It was an unconventional job fair.
There were no splashy banners advertising companies, no branded swag, no suits. Just folks filling out paperwork on the benches of a Philadelphia courtroom Monday — sometimes with a drug test swab in their mouth — waiting for an interview where they’d hear about their options: food service, warehouse work, cleaning. Most would get an offer within a day or two.
It was a job fair for people who have been arrested and are on pretrial supervision. As part of the city’s MacArthur Foundation-backed efforts to reduce the jail population, the First Judicial District recently partnered with the city’s Department of Behavioral Health to have social worker Jennifer Fuller help people access mental health counseling, housing support, and education. Employment is another focus for people under supervision, which is why the job fair originated.
“Employment is very much linked to reduced recidivism,” said the First Judicial District’s chief of pretrial services, Michael Bouchard, “and that’s one of the main goals of pretrial supervision: no new arrests.”
Employment could also be a mitigating factor when it comes to sentencing, he said.
There are a little more than 1,000 people in Philadelphia on pretrial supervision, which requires those who have been released from jail to check in weekly with pretrial officers, and can last anywhere between a month to over a year, depending on the charges, Bouchard said. Many are found not guilty or their cases are dropped, he said. And yet, people often think they’re unemployable because of their charges.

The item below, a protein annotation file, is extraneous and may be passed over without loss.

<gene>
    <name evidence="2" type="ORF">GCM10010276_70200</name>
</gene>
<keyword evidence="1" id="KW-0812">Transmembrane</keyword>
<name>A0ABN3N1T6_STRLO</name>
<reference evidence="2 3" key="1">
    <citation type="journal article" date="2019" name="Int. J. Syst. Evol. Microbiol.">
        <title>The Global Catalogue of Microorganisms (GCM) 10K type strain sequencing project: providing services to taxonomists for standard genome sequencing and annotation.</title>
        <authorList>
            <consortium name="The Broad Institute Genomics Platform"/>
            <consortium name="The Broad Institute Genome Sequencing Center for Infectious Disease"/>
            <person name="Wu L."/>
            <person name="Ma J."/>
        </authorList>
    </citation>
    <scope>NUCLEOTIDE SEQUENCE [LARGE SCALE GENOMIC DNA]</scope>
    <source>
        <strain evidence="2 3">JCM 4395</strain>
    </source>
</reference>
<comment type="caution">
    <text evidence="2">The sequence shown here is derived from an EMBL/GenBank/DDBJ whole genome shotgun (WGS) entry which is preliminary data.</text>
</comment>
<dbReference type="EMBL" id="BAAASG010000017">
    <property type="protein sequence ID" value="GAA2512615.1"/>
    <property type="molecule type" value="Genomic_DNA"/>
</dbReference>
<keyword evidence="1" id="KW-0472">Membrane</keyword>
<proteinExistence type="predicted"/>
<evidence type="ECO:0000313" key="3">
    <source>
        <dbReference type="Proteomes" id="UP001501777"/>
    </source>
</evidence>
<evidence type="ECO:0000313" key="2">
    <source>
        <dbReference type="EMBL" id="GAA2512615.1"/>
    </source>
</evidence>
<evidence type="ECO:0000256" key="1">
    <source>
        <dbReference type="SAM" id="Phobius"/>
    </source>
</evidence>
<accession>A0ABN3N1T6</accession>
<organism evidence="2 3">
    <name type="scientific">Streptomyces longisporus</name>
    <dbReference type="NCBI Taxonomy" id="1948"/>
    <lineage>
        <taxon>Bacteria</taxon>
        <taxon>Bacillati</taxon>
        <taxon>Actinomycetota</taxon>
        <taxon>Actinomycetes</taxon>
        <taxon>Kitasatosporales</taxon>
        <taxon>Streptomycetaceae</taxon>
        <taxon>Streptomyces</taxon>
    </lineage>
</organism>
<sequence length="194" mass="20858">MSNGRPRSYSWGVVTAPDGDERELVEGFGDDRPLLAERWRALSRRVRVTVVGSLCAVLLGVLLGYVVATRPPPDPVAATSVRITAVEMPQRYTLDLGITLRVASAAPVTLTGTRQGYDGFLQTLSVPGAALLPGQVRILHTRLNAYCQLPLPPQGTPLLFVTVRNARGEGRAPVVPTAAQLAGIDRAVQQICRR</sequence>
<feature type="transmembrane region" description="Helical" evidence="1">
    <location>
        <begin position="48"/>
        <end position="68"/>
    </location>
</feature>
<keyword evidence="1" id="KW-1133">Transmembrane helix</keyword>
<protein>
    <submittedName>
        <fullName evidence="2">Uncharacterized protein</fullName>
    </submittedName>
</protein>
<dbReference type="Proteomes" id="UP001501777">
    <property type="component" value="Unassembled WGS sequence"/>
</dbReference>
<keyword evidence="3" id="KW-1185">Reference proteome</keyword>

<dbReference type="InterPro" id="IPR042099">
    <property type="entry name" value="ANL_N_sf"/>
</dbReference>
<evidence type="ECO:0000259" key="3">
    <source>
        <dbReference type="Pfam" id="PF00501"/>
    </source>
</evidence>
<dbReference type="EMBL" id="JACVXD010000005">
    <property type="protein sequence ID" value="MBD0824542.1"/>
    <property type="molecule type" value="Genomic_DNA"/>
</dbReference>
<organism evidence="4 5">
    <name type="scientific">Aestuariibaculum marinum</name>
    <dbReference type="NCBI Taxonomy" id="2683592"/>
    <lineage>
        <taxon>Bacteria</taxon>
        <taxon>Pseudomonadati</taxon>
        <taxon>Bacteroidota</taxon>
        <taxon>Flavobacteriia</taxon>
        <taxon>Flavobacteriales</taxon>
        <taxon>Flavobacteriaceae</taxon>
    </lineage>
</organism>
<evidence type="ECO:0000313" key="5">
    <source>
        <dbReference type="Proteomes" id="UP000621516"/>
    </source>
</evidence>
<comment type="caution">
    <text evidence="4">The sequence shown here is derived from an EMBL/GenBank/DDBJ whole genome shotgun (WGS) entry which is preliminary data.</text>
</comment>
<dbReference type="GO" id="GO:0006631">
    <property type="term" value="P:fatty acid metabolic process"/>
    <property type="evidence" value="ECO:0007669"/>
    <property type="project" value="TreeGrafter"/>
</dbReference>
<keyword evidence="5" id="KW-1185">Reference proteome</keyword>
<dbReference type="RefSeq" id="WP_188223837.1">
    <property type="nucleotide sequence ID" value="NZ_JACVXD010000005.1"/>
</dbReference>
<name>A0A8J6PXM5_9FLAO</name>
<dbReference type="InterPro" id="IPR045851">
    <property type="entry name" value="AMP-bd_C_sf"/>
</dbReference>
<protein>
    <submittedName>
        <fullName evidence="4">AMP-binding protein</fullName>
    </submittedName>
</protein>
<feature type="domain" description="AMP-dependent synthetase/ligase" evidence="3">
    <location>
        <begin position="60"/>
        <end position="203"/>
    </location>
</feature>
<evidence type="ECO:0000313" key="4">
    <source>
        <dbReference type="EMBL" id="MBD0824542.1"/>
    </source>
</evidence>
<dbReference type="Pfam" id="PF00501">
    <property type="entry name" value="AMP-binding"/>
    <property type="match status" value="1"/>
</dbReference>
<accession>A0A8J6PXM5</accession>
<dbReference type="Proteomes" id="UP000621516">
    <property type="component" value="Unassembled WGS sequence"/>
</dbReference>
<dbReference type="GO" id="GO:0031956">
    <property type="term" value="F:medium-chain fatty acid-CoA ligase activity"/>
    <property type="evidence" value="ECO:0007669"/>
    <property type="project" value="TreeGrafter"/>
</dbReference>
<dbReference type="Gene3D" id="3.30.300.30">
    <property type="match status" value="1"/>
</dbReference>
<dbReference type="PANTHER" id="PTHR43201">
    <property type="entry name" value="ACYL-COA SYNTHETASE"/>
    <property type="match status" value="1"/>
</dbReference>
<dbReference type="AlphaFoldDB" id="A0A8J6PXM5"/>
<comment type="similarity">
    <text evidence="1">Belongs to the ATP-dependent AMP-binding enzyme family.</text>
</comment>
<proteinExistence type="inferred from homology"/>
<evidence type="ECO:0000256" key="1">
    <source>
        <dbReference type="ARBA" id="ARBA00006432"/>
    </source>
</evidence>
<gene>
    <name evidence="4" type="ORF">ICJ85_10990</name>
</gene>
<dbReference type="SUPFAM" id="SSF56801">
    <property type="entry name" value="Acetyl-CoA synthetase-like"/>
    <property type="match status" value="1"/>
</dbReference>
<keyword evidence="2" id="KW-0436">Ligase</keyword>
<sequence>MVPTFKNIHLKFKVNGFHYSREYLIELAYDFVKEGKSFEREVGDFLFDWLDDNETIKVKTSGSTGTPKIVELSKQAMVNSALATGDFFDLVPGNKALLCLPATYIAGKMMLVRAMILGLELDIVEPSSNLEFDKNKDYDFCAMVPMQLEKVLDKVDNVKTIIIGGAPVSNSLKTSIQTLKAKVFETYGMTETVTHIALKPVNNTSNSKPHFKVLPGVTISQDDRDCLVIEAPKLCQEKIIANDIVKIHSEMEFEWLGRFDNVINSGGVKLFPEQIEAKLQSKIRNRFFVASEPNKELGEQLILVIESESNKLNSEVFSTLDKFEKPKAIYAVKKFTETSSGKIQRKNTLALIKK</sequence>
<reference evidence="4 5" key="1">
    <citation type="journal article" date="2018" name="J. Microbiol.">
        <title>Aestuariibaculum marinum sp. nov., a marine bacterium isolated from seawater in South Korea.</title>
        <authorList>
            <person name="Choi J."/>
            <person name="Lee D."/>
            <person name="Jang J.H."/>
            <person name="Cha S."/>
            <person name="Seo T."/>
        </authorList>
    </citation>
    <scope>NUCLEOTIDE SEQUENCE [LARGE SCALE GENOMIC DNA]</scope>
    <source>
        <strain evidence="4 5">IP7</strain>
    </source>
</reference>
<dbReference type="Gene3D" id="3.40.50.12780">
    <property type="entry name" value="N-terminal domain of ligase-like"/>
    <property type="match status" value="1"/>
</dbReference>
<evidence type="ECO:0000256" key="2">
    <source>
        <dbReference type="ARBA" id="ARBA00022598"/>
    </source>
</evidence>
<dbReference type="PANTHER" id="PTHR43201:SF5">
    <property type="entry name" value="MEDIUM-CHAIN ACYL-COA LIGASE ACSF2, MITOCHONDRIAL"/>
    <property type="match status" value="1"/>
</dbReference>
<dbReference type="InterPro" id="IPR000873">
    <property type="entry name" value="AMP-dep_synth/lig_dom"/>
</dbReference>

The job fair was run by First Step Staffing, an agency that serves people experiencing homelessness and those returning from prison. The Atlanta-based agency that opened in Philadelphia in January 2018 said it had 270 temporary jobs available, with pay ranging from minimum wage to $15 an hour. (The higher-paid jobs are forklift operators, material handlers, and pallet jack operators.) It declined to disclose the participating employers.
Many people will have the opportunity to become permanent employees after working a set amount of hours through the staffing agency, said Suzanne Davis, a manager at First Step Staffing.
Companies declare their hiring requirements: Some don’t want anyone convicted of a violent crime, for example. Then the agency runs background checks on applicants and pairs them with an employer.
Nearly 50 people attended the job fair, including Kuwan Colston, a 35-year-old who had been out of work for nine months. Colston, who declined to elaborate on the charges he’s facing, said he was starting a job the following day as a cleaner but was interested in getting a second job through the staffing agency. He said he liked working two jobs: One check to pay the bills, another to do whatever you want.
Colston is a father of four. “So, I gotta work,” he said.
The Philadelphia Inquirer is one of 21 news organizations producing Broke in Philly, a collaborative reporting project on solutions to poverty and the city’s push toward economic justice. See all of our reporting at brokeinphilly.org.